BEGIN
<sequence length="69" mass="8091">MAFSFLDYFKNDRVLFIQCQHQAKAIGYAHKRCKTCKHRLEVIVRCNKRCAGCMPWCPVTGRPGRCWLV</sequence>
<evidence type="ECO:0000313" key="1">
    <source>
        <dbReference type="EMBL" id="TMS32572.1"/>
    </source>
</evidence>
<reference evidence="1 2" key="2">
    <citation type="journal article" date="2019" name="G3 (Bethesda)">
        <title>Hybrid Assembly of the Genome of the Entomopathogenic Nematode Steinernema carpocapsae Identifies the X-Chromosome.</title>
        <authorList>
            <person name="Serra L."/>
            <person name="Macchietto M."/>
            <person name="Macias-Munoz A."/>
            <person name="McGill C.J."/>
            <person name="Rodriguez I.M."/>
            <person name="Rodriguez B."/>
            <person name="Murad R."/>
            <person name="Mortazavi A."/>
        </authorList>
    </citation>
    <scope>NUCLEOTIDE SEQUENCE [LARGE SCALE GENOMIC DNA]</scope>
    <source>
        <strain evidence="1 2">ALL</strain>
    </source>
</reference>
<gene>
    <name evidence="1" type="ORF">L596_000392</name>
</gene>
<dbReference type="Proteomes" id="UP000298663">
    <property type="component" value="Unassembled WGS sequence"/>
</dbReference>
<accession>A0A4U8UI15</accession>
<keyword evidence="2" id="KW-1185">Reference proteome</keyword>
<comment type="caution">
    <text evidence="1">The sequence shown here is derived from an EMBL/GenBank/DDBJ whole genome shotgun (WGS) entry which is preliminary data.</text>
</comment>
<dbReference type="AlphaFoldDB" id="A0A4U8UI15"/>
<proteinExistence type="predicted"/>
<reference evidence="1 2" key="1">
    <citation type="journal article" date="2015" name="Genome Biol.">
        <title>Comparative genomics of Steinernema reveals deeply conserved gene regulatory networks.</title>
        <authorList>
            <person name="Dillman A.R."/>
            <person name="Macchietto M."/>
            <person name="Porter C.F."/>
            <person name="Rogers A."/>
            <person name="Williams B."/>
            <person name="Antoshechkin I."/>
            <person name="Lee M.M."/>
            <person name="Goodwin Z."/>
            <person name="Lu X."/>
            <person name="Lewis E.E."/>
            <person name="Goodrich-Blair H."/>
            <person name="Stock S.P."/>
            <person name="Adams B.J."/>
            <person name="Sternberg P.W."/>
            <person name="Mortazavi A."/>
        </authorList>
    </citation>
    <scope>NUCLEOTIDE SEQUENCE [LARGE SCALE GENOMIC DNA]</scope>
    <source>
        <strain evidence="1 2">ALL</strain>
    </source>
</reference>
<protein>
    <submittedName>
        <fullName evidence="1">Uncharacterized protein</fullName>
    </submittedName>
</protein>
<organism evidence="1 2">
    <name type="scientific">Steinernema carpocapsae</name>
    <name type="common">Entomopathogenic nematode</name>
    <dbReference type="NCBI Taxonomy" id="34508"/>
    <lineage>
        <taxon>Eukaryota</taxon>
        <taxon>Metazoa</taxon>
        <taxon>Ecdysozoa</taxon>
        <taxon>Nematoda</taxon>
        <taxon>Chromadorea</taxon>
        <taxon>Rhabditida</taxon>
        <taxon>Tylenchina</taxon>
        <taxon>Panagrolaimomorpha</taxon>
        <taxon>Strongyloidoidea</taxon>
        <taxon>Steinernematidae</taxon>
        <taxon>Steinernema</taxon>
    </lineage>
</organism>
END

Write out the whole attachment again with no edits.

<sequence length="69" mass="8091">MAFSFLDYFKNDRVLFIQCQHQAKAIGYAHKRCKTCKHRLEVIVRCNKRCAGCMPWCPVTGRPGRCWLV</sequence>
<evidence type="ECO:0000313" key="1">
    <source>
        <dbReference type="EMBL" id="TMS32572.1"/>
    </source>
</evidence>
<reference evidence="1 2" key="2">
    <citation type="journal article" date="2019" name="G3 (Bethesda)">
        <title>Hybrid Assembly of the Genome of the Entomopathogenic Nematode Steinernema carpocapsae Identifies the X-Chromosome.</title>
        <authorList>
            <person name="Serra L."/>
            <person name="Macchietto M."/>
            <person name="Macias-Munoz A."/>
            <person name="McGill C.J."/>
            <person name="Rodriguez I.M."/>
            <person name="Rodriguez B."/>
            <person name="Murad R."/>
            <person name="Mortazavi A."/>
        </authorList>
    </citation>
    <scope>NUCLEOTIDE SEQUENCE [LARGE SCALE GENOMIC DNA]</scope>
    <source>
        <strain evidence="1 2">ALL</strain>
    </source>
</reference>
<gene>
    <name evidence="1" type="ORF">L596_000392</name>
</gene>
<dbReference type="Proteomes" id="UP000298663">
    <property type="component" value="Unassembled WGS sequence"/>
</dbReference>
<accession>A0A4U8UI15</accession>
<keyword evidence="2" id="KW-1185">Reference proteome</keyword>
<comment type="caution">
    <text evidence="1">The sequence shown here is derived from an EMBL/GenBank/DDBJ whole genome shotgun (WGS) entry which is preliminary data.</text>
</comment>
<dbReference type="AlphaFoldDB" id="A0A4U8UI15"/>
<proteinExistence type="predicted"/>
<reference evidence="1 2" key="1">
    <citation type="journal article" date="2015" name="Genome Biol.">
        <title>Comparative genomics of Steinernema reveals deeply conserved gene regulatory networks.</title>
        <authorList>
            <person name="Dillman A.R."/>
            <person name="Macchietto M."/>
            <person name="Porter C.F."/>
            <person name="Rogers A."/>
            <person name="Williams B."/>
            <person name="Antoshechkin I."/>
            <person name="Lee M.M."/>
            <person name="Goodwin Z."/>
            <person name="Lu X."/>
            <person name="Lewis E.E."/>
            <person name="Goodrich-Blair H."/>
            <person name="Stock S.P."/>
            <person name="Adams B.J."/>
            <person name="Sternberg P.W."/>
            <person name="Mortazavi A."/>
        </authorList>
    </citation>
    <scope>NUCLEOTIDE SEQUENCE [LARGE SCALE GENOMIC DNA]</scope>
    <source>
        <strain evidence="1 2">ALL</strain>
    </source>
</reference>
<protein>
    <submittedName>
        <fullName evidence="1">Uncharacterized protein</fullName>
    </submittedName>
</protein>
<organism evidence="1 2">
    <name type="scientific">Steinernema carpocapsae</name>
    <name type="common">Entomopathogenic nematode</name>
    <dbReference type="NCBI Taxonomy" id="34508"/>
    <lineage>
        <taxon>Eukaryota</taxon>
        <taxon>Metazoa</taxon>
        <taxon>Ecdysozoa</taxon>
        <taxon>Nematoda</taxon>
        <taxon>Chromadorea</taxon>
        <taxon>Rhabditida</taxon>
        <taxon>Tylenchina</taxon>
        <taxon>Panagrolaimomorpha</taxon>
        <taxon>Strongyloidoidea</taxon>
        <taxon>Steinernematidae</taxon>
        <taxon>Steinernema</taxon>
    </lineage>
</organism>